The CDC issues recommendations for when, what, and how PPE should be used to prevent exposure to infectious pathogens. OSHA issues and enforces workplace health and safety regulations. OSHA regulations require that employers provide their employees with appropriate PPE and to ensure that PPE is disposed or, if reusable, that it is properly cleaned or laundered, repaired, and stored. The objective of the following sections is to provide information on the selection and use of PPE in oral healthcare settings.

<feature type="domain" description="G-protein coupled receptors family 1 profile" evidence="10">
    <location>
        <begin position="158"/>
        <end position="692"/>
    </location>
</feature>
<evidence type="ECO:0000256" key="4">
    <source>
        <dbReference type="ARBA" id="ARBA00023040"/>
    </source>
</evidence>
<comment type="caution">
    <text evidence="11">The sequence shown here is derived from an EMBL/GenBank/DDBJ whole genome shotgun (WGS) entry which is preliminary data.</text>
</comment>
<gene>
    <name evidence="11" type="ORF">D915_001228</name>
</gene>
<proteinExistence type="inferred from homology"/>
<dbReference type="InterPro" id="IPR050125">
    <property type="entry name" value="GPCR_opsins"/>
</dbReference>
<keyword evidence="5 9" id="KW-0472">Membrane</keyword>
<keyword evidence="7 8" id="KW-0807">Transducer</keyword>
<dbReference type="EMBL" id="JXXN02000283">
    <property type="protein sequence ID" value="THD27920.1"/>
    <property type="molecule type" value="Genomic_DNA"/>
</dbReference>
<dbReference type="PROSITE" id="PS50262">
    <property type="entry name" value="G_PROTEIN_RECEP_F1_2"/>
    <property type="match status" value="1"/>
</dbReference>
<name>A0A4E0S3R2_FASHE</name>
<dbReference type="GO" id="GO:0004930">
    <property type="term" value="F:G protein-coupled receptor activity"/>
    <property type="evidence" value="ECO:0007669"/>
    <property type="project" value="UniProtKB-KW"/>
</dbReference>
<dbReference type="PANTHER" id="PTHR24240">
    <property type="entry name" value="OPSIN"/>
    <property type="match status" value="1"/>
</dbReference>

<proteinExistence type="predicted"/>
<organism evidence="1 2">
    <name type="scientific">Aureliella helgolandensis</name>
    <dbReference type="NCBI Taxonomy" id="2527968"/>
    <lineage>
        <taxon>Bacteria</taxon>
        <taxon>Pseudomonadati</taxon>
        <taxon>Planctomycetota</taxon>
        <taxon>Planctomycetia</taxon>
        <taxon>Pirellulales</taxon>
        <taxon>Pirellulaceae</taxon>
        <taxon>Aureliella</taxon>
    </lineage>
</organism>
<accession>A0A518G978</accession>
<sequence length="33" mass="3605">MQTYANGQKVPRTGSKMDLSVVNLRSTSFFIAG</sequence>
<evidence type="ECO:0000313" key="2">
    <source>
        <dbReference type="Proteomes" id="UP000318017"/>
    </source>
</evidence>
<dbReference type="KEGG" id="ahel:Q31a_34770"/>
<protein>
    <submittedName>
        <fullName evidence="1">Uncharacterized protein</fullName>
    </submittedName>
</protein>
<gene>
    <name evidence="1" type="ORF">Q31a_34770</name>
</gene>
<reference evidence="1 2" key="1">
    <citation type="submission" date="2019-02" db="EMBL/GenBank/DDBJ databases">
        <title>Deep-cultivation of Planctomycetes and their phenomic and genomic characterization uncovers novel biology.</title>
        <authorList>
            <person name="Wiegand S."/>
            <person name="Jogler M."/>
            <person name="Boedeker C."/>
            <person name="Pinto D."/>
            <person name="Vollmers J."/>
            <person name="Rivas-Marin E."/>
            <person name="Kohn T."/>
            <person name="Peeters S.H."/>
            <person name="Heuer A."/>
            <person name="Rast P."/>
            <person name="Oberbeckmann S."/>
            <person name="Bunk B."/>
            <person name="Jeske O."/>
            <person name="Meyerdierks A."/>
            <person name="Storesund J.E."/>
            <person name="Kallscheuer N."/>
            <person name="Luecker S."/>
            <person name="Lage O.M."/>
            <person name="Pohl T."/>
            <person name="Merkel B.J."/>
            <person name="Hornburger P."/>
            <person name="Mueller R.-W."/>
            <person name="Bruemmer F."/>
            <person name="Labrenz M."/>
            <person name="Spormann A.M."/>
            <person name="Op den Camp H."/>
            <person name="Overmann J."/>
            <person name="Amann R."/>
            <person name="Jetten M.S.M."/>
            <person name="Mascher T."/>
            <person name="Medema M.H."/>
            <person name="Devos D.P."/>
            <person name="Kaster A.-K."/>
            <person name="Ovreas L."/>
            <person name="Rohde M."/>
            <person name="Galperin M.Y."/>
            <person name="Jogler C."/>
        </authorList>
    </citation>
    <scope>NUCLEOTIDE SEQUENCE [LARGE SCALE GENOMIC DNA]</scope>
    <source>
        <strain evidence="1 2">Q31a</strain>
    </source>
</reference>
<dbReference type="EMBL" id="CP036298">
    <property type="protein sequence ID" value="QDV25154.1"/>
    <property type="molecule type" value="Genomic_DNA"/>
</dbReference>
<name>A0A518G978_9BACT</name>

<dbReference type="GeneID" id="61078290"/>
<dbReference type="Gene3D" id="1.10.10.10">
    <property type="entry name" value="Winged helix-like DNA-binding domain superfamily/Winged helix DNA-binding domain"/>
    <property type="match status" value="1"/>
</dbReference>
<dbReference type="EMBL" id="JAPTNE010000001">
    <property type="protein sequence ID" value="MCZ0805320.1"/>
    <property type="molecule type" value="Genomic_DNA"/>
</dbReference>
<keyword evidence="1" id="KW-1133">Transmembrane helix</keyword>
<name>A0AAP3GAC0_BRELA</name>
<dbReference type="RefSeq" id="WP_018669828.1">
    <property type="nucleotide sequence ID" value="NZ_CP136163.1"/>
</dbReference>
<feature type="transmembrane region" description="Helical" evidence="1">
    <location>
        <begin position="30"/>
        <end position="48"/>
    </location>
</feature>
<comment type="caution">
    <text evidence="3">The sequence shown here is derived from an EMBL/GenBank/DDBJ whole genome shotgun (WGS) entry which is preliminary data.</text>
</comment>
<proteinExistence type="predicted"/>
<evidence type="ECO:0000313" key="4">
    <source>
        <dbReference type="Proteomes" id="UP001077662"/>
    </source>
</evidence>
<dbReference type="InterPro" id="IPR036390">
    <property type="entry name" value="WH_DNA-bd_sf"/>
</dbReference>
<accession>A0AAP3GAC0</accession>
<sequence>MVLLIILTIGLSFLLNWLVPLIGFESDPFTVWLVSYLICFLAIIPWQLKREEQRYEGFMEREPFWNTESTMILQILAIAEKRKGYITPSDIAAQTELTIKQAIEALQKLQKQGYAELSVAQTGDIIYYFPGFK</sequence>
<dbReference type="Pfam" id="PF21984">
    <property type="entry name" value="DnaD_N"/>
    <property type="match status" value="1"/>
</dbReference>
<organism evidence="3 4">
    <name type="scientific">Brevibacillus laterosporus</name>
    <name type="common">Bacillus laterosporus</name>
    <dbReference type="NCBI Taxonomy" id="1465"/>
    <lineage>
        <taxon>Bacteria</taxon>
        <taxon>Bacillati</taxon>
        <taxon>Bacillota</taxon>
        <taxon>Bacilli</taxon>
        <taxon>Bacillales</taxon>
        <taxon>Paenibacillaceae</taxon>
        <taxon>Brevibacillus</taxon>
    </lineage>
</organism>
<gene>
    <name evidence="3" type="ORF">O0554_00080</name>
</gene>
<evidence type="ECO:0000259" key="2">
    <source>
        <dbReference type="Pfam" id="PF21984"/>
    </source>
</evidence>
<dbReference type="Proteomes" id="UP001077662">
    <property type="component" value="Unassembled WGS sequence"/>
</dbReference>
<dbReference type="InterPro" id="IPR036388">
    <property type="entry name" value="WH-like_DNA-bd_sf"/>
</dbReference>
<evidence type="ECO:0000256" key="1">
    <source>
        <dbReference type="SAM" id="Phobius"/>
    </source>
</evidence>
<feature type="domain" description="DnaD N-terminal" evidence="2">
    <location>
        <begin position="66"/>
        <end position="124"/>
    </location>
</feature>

When selecting PPE three key elements need to be considered. First, the type of anticipated exposure, e.g., direct contact with blood or OPIM; or exposure to splash, spatter, spray; or inhalation of airborne microorganisms in droplets or droplet nuclei suspended in air. Second, what is the durability and appropriateness of the PPE for the task, i.e., what is the barrier’s effectiveness? The third is the fit. PPE must fit the individual user, and it is up to the employer to ensure that all PPE are available in sizes appropriate for the workforce to be protected.